Congratulations are in order for a cross-discipline partnership that resulted in a publication. Professor of accounting David Fordham and management lecturer Carol Hamilton have recently published an article in the prestigious Journal of Information Systems published by the American Accounting Association. Titled “Accounting information technology in small businesses: An inquiry,” it addresses the prevalence of computerized accounting information technology in the U.S. small business environment. While academic literature gives the impression that small businesses have widely adopted computerized accounting systems, their study of over 1600 small businesses finds that isn’t necessarily the case.  

You can read more about it, here.

Dr. Elham Torabi

Elham TorabiCIS/BSAN professor Elham Torabi is part of a team undertaking a statewide call to help evaluate Medicaid in an effort to reduce and prevent Medicaid fraud in Virginia.

Torabi and her team applied for and received a 4VA grant, which they used to demonstrate feasibility. That part was a success and the state has agreed to share the data necessary to complete the project, so the group is now in search of further grants to allow it to fully undertake its research and develop a software system that will seek to prevent the fraud before it happens. Since the state currently ends up dealing with the fraud after it has occurred, the change in process could result in a substantial savings for the Medicaid program.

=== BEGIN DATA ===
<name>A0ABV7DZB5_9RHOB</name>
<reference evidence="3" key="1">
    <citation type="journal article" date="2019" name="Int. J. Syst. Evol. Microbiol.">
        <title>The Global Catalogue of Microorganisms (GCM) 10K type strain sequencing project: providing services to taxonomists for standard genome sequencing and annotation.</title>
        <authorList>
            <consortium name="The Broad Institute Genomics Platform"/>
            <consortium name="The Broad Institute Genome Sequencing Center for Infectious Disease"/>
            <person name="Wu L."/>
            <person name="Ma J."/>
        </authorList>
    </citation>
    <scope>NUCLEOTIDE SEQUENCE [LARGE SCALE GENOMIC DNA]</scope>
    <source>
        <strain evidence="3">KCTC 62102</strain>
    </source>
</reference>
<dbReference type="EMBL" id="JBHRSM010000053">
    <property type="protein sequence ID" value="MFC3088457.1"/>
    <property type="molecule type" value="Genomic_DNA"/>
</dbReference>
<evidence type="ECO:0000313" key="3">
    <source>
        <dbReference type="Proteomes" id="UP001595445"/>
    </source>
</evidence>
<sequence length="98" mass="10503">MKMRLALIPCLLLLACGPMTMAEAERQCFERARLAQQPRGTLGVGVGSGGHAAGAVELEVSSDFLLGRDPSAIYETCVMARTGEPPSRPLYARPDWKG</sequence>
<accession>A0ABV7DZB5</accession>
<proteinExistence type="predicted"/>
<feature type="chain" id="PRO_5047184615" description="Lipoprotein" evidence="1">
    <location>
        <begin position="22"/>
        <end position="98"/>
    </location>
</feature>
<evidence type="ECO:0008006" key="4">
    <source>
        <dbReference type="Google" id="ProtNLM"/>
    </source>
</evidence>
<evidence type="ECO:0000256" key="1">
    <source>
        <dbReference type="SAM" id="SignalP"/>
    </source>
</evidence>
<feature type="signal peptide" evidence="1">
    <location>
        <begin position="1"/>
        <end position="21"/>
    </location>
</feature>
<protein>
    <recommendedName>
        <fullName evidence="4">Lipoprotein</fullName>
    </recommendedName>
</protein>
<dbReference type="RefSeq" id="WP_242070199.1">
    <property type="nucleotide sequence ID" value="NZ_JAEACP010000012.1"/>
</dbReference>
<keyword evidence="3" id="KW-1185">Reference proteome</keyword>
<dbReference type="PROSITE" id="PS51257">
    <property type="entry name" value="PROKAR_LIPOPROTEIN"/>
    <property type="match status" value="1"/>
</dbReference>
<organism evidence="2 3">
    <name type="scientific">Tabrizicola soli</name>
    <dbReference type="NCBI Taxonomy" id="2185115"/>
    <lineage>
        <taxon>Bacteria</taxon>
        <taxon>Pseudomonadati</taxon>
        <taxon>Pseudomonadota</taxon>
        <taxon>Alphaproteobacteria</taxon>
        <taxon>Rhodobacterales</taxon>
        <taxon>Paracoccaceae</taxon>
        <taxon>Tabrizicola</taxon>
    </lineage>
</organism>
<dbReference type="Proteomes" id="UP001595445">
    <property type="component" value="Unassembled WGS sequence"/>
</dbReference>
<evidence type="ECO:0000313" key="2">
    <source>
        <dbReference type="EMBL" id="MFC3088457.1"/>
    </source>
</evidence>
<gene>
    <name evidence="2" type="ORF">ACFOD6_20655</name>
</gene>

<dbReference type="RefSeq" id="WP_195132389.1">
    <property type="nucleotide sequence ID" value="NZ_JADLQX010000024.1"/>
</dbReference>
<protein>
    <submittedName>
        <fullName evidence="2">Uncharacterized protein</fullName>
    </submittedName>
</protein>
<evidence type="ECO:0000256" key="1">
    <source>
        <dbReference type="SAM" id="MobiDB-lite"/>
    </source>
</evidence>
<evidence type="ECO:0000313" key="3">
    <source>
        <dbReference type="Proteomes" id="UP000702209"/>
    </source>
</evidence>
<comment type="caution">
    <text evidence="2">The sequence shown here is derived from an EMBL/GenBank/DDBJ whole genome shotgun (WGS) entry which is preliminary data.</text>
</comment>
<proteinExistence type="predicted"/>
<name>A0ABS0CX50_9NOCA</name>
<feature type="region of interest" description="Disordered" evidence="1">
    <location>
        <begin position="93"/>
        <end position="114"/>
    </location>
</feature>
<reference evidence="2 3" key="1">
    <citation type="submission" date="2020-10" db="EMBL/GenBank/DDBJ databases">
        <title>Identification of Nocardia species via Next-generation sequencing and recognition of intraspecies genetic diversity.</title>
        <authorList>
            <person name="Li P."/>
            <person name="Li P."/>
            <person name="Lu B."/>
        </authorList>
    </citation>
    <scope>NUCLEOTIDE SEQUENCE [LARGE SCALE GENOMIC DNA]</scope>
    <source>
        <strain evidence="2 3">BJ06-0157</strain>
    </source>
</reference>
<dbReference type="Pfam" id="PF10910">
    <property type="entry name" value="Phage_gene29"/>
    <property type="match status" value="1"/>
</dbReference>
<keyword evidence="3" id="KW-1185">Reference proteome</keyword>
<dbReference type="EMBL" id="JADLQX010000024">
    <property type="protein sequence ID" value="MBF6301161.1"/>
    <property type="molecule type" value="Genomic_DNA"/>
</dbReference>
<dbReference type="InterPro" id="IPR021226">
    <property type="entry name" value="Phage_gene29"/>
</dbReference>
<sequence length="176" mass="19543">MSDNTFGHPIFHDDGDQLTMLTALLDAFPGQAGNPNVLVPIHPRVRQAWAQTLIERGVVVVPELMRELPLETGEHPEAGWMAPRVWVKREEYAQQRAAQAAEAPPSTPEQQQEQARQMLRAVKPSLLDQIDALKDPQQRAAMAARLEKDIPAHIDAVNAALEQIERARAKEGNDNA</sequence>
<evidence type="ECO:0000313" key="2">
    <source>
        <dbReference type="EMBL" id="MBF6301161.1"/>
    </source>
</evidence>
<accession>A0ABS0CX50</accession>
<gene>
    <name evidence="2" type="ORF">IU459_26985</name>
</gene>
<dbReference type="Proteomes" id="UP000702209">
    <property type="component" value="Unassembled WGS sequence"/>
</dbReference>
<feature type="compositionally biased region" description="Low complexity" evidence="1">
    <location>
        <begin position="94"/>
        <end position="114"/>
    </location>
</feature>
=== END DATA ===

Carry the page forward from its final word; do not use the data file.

Dr. Mike Mitri

Mike Mitri - 2019CIS/BSAN professor Mike Mitri has developed a fascinating analysis software system with some help from student Kenny Nguyen in the Research Experience for Undergraduates program.

Mitri’s Story Analyzer software uses AI, natural language processing and data visualization to read the text of a story narrative and produce a dashboard that helps users visualize, identify and understand the main characters, interactions, places, times and themes of the story. He has created examples online using official documents and transcripts from some very current political news items: the Mueller report, the ‘Whistleblower complaint,’ Kurt Volker’s recent testimony to congress, Marie Yovanovitch's opening statement to congress and Gordon Sondland's opening statement to congress.

Nguyen recently presented observations on his experiences in the REU and role in the collaboration at the 21st Annual Mid-Atlantic Regional Conference of Undergraduate Scholarship (MARCUS) at Randolph College.

Learn more about the MARCUS 2019 program

Mitri’s link: www.storyanalyzer.org

Dr. Vipul Bhatt

According to research that professor of economics Vipul Bhatt recently published in the Oxford Bulletin of Economics and Statistics, consumption is as much a psychological phenomenon as it is an economic one. Co-written with N. Kundan Kishor (professor of economics at the University of Wisconsin-Milwaukee) and Hardik Marfatia (professor of economics at Northeastern Illinois University, Chicago), the article points out that traditional economic models tend to understate how much consumer spending varies when income changes, and how such behavior interacts with consumption habits. The results of the research improve on the existing methodology for estimating the share of ‘rule-of-thumb’ consumers by proposing a novel way of predicting disposable income growth and its effect on consumption growth.

Spend some time reading up on it here: https://onlinelibrary.wiley.com/doi/full/10.1111/obes.12333